Using a Licensed Conveyancer
    A Buyer can use a licensed conveyancer to do his/her conveyancing. Licensed conveyancers are not solicitors but are licensed by the Council of Licensed Conveyancers. If a Buyer wants to find out if a local conveyancer is licensed s/he can write to: -

    The Council of Licensed Conveyancers
    16 Glebe Road
    Chelmsford
    Essex CM1 1QG
    TEL: 01245 349599

    Finding How Much It Will Cost
    Before making a choice as to who will do the conveyancing, a buyer should be advised to find out the probable costs of the conveyancing. It is important to contact more than one solicitor or licensed conveyancer, as there is no set scale of fees for conveyancing. The Buyer should check whether the figure quoted is a fixed fee or depends on how much work is involved. Check that the figure includes stamp duty, search fees, land registration fees expenses and VAT and get a breakdown of these costs, find out what charges, if any, will be made if the sale falls through before contracts are exchanged.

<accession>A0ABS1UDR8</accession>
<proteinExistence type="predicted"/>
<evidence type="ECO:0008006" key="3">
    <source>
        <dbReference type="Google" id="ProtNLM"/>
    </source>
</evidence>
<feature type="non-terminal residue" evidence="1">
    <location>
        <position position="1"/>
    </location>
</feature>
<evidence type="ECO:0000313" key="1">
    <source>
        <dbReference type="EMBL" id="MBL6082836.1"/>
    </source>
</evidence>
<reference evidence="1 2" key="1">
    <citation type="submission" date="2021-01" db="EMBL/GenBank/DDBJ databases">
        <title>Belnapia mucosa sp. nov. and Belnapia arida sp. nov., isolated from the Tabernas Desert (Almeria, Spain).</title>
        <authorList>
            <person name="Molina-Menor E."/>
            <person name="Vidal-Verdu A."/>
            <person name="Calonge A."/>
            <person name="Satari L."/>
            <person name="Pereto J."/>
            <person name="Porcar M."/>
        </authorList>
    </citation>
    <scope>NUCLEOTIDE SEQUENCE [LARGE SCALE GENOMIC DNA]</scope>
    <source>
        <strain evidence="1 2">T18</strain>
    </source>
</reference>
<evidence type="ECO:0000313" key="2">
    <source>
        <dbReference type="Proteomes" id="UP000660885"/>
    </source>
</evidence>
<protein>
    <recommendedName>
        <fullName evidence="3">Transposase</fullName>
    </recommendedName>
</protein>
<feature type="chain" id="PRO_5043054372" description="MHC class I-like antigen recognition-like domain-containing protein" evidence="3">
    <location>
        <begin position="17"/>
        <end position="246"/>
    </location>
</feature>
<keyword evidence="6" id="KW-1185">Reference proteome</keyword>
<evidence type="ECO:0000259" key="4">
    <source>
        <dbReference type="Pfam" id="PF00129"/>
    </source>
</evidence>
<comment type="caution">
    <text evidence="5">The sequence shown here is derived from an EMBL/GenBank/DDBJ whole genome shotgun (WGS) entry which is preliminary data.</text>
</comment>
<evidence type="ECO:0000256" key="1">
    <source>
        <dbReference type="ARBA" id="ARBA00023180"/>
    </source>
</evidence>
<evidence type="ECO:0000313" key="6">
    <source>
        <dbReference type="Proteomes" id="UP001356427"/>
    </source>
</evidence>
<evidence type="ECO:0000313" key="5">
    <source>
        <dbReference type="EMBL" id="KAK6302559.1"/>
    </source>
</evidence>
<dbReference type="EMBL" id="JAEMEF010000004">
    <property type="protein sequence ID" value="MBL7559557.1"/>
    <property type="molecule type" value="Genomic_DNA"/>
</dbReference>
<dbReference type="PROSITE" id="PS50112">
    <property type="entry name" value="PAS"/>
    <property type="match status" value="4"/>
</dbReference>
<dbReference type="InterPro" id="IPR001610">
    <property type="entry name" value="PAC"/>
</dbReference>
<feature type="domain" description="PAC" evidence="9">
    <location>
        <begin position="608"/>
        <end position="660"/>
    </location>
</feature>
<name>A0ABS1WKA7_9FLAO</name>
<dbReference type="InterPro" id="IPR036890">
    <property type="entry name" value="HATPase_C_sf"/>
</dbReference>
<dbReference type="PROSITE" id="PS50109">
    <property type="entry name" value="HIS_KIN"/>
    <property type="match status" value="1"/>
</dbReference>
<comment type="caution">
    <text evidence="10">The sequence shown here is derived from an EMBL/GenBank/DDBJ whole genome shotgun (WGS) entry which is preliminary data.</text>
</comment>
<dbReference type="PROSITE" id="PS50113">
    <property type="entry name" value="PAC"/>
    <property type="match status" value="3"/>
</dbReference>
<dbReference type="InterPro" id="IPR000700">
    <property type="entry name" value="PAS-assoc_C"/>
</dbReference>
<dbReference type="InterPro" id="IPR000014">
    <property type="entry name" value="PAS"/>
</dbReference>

Steps in the Legal work of Buying a Property
    Although it is impossible to give a precise idea of how long the legal work involved in buying a property takes, it is impossible to offer guidelines. From having an offer accepted to completion can take up to 12 weeks. However, if there are any problems the time may be longer.

    Once the Buyer has instructed the Solicitor or Conveyancer to act for her/him, the seller's solicitor or licensed conveyancer draws up a contract which will eventually be signed by the buyer and seller. However, before the contract can be signed, the buyer's solicitor or conveyancer must make sure that there are no problems with the ownership of the property, rights of way, access, or future developments in the area that might affect the property. This is called 'making enquiries and searches". The solicitor or licensed conveyancer makes the enquiries and searches as follows: -

    Local Searches